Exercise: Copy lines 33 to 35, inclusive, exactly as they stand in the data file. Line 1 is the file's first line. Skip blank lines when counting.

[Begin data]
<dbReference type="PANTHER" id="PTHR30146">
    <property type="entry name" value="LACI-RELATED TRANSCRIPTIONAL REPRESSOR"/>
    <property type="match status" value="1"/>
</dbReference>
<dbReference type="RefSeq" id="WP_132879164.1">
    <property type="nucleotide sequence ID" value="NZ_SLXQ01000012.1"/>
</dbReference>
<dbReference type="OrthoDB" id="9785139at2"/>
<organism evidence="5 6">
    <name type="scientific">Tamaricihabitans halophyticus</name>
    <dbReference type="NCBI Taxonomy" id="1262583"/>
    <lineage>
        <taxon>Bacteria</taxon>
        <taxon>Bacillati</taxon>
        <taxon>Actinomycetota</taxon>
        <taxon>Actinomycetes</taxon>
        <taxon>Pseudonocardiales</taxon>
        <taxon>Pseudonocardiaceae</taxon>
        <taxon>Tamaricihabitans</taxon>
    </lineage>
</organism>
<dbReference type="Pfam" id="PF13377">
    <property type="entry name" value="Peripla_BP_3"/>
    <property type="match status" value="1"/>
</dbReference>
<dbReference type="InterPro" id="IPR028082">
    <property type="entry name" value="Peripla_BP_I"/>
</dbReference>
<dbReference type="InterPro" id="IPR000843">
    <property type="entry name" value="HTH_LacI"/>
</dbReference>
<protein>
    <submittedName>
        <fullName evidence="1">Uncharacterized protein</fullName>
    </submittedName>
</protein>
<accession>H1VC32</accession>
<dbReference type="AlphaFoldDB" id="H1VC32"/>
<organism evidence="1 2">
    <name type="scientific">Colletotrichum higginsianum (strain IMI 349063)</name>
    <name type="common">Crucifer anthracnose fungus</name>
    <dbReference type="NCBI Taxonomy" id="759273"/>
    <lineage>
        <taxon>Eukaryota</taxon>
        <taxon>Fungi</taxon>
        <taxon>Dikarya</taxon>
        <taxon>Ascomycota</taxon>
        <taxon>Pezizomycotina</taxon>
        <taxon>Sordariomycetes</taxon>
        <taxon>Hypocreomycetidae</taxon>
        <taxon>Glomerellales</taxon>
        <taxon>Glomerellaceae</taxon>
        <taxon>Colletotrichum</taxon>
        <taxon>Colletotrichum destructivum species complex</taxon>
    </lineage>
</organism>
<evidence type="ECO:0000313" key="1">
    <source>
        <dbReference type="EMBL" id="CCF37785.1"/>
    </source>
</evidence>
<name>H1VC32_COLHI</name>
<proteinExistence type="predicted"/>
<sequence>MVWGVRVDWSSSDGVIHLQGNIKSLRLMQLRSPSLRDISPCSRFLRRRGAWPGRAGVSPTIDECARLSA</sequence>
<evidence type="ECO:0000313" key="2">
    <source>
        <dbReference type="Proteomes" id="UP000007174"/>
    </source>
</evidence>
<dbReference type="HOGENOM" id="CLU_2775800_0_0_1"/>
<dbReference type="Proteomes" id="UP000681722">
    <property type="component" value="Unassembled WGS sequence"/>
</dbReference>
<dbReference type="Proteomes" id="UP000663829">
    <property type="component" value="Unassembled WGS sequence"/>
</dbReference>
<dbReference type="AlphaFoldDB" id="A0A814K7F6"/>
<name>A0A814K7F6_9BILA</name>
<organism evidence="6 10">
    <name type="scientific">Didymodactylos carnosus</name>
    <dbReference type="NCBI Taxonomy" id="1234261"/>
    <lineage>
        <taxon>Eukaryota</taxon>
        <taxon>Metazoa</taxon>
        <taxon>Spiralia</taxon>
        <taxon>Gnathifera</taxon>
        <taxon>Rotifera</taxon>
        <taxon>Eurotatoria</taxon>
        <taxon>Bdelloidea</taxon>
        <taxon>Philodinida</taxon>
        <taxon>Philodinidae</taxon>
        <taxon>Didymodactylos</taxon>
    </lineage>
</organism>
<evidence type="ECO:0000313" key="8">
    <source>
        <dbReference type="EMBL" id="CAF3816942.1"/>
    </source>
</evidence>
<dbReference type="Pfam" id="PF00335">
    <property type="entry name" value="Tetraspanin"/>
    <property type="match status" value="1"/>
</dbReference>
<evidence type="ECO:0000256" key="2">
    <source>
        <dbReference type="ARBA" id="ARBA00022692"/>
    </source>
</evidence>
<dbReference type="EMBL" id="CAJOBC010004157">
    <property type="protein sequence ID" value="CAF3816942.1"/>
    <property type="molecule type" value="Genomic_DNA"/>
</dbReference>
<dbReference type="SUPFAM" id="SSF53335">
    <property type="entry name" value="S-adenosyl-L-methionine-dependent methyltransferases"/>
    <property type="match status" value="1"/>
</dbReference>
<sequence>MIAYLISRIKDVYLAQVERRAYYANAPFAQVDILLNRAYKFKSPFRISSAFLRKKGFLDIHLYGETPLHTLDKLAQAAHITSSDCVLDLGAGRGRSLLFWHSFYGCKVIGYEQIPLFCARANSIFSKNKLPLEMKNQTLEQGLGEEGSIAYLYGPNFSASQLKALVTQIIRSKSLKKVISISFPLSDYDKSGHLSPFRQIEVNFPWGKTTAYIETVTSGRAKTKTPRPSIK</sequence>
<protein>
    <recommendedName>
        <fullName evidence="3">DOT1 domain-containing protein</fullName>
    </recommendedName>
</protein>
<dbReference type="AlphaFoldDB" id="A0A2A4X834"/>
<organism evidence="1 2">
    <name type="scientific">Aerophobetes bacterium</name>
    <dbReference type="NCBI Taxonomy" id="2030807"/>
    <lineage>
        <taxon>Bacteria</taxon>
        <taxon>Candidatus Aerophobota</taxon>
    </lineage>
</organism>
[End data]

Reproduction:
    <submittedName>
        <fullName evidence="1">Uncharacterized protein</fullName>
    </submittedName>